Protein intake guide: how much protein do I need?

Protein is an essential part of our diet, and you might be asking yourself just how much protein do I need? Despite its important role within the body, many of us are unsure how much protein we should be consuming, and what that looks like for our day-to-day diet. 

The importance of protein in your diet

Protein is what’s known as a macronutrient - those nutrients that we need in larger quantities for energy1,2. Fat and carbohydrates are the two other examples. After water, protein is the second most abundant in the body and forms a large structural component of your muscles and bones1. It’s also essential for other bodily functions such as transporting nutrients and the growth and repair of cells and tissues3

In the body, proteins are formed from amino acids - often referred to as the ‘building blocks’ of protein4. There are approximately 20 different amino acids and they’re found in many different foods from both plant and animal sources. Nine of these amino acids are deemed as essential because they cannot be produced in the body itself1,4.

What is the recommended dietary allowance for protein?

How much protein do I need in a day? It’s a common question. 

The amount of protein you need is dependent on factors such as your age, body weight and fitness goals, and will vary from person to person.

In the UK, the recommended protein intake for adults is 0.75 grams per kg body weight per day6. Although it is recognised that athletes or regular exercisers have higher protein requirements depending on the type and intensity of exercise they do7.

protein meal

Do I need to take protein supplements?

Whether you’re a regular gym goer or you just like to go for the odd run, you’ve probably seen people enjoying a quick protein shake before or after they exercise. 

Protein powders or supplements can be a convenient way to increase your protein intake - especially if your goal is to build muscle. However, they are rarely essential, and the average healthy individual should be able to get all the protein they need from a healthy, balanced diet which includes a variety of protein sources. Luckily, there are a wide range of food sources of protein to choose from such as milk-based drinks or dairy products. Find out some of the best food sources of protein here.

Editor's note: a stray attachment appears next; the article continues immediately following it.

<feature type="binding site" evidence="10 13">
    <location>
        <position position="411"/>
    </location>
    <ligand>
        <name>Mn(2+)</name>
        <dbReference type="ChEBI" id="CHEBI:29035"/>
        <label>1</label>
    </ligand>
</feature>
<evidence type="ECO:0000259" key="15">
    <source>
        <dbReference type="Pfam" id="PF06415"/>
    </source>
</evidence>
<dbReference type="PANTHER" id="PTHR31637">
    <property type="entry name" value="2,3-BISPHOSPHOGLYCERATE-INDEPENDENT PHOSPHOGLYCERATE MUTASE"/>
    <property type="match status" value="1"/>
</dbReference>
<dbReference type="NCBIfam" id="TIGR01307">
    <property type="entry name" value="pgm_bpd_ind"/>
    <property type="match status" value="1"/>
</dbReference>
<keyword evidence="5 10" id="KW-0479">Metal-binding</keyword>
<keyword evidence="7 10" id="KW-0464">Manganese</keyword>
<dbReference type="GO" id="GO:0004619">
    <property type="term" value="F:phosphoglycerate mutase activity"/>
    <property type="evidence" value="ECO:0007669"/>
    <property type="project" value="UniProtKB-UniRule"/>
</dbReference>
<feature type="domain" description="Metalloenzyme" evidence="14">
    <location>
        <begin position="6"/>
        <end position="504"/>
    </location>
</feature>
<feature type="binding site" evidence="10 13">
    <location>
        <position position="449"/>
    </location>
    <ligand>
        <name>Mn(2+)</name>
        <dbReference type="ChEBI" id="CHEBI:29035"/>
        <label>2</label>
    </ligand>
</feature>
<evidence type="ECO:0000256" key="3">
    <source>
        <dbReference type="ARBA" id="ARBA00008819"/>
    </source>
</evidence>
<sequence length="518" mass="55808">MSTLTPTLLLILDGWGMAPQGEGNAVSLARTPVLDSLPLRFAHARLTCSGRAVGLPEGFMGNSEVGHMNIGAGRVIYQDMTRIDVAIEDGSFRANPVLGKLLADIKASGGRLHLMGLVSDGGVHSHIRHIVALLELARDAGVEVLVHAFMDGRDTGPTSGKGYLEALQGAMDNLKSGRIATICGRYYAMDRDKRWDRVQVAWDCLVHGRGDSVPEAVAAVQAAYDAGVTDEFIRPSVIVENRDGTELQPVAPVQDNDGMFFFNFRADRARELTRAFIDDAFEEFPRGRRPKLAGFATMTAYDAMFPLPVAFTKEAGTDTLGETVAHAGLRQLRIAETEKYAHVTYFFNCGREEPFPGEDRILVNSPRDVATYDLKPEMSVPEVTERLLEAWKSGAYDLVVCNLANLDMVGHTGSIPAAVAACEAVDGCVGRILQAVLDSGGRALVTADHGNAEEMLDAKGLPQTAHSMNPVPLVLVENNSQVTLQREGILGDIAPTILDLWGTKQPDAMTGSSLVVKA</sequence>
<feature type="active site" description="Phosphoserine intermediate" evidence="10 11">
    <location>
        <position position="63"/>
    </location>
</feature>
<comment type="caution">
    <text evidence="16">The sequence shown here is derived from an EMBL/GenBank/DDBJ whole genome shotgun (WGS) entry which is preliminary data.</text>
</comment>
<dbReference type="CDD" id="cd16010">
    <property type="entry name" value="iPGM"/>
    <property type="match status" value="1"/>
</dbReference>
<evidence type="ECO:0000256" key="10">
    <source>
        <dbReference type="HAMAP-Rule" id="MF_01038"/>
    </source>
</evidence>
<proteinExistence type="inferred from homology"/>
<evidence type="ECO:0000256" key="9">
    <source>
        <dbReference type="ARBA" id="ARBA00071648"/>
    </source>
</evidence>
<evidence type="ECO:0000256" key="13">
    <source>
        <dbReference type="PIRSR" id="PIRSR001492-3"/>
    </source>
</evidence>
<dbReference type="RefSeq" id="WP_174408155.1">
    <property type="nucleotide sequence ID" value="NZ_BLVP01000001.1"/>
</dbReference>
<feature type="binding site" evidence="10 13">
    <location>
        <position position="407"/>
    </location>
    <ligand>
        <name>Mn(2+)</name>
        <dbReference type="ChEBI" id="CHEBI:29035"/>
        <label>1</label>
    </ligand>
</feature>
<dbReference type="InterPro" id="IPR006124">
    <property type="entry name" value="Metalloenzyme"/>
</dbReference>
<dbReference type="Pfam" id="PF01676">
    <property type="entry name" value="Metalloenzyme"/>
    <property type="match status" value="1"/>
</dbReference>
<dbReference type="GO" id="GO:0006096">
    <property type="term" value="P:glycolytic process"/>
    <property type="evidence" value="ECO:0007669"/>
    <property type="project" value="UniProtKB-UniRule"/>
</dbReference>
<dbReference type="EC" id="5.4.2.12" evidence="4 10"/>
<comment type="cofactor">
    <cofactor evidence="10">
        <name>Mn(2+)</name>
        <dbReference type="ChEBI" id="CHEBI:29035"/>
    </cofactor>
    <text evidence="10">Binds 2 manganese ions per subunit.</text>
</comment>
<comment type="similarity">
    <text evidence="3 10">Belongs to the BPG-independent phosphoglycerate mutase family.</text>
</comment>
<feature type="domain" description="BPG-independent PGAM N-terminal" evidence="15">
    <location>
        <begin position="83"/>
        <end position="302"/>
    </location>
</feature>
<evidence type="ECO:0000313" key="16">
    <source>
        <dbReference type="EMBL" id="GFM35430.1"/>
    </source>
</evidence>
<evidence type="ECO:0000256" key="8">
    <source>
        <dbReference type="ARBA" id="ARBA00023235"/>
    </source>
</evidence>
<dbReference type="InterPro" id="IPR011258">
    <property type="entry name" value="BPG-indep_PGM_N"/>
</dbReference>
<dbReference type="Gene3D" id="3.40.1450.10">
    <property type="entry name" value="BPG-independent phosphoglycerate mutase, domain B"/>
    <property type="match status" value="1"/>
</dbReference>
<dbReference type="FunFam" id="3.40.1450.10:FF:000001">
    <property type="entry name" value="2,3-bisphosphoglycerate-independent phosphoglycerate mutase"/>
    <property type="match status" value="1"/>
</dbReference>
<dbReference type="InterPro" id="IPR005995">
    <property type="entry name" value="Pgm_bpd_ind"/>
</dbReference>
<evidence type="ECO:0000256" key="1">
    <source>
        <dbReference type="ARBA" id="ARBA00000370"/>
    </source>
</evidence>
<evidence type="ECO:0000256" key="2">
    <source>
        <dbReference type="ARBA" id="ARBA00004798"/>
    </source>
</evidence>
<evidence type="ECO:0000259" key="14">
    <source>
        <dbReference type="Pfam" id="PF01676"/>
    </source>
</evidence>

If you do choose to consider a protein supplement, it’s important to always read and follow the dosage guidelines and speak to a healthcare professional before doing so, to ensure that this is the right thing for you. Athletes should take careful considerations before choosing any type of supplement and always consult with a sports nutritionist beforehand to assess the need. 

How much is too much protein?

Individuals with special conditions may also need higher protein intakes due its role in growth and repair in the body11. Whilst protein is essential for our overall health, there has been some discussion around what the upper limit should be for protein intake, and what, if any, the detrimental effects may be. 

Additional protein, beyond the amount of protein that we need, isn’t always efficiently used by the body. Although there is no definite answer when it comes to how much protein is too much, the advice from the Department of Health is that adults shouldn’t consume any more than double the Reference Nutrient Intake of protein each day12

Very high amounts of protein have not been shown to lead to greater muscle growth13 – so don’t be fooled in thinking that the more protein you eat, the bigger your gains! If you’re unsure about how much protein is too much, or about your protein intake in general, it’s always a good idea to speak to a healthcare professional. 

Read more

  1. British Nutrition Foundation. Protein [online]. Available at [Accessed November 2023]
  2. World Health Organization. Macronutrients [online] 2023. Available at,be%20divided%20into%20three%20groups. [Accessed November 2023]
  3. Cuanalo-Contreras, K., Mukherjee, A., & Soto, C. Role of protein misfolding and proteostasis deficiency in protein misfolding diseases and aging. International journal of cell biology, Published 2013.
  4. Lopez, M. J., & Mohiuddin, S. S. (2020). Biochemistry, essential amino acids. Available at: [Accessed November 2023]
  5. NHS. Total Protein Test [online] 2022. Available at [Accessed November 2023]
  6. COMA. Dietary Reference Values for Food Energy and Nutrients for the United Kingdom – Report of the Committee on Medical Aspects of Food Policy. Published 1991. London: TSO
  7. Jäger R, Kerksick CM, Campbell BI, et al. International Society of Sports Nutrition Position Stand: protein and exercise. J Int Soc Sports Nutr. 2017;14:20. Published 2017 Jun 20. doi:10.1186/s12970-017-0177-8
  8. NHS. Eating a balanced diet [online] 2022. Available at [Accessed November 2023]
  9. NHS. Meat in your diet. 2021.   Available at [Accessed November 2023]
  10. Delimaris I. Adverse Effects Associated with Protein Intake above the Recommended Dietary Allowance for Adults. ISRN Nutr. 2013 Jul 18;2013:126929. doi: 10.5402/2013/126929. PMID: 24967251; PMCID: PMC4045293.
  11. Phillips SM, Paddon-Jones D, Layman DK. Optimizing Adult Protein Intake During Catabolic Health Conditions [published correction appears in Adv Nutr. 2021 Mar 31;12(2):578]. Adv Nutr. 2020;11(4):S1058-S1069. doi:10.1093/advances/nmaa047
  12. Department of Health Report on Health and Social Subjects (1991) Dietary Reference Values for Food Energy and Nutrients for the United Kingdom.
  13. Witard OC, Jackman SR, Breen L, Smith K, Selby A, Tipton KD. Myofibrillar muscle protein synthesis rates subsequent to a meal in response to increasing doses of whey protein at rest and after resistance exercise. Am J Clin Nutr. 2014;99(1):86-95. doi:10.3945/ajcn.112.055517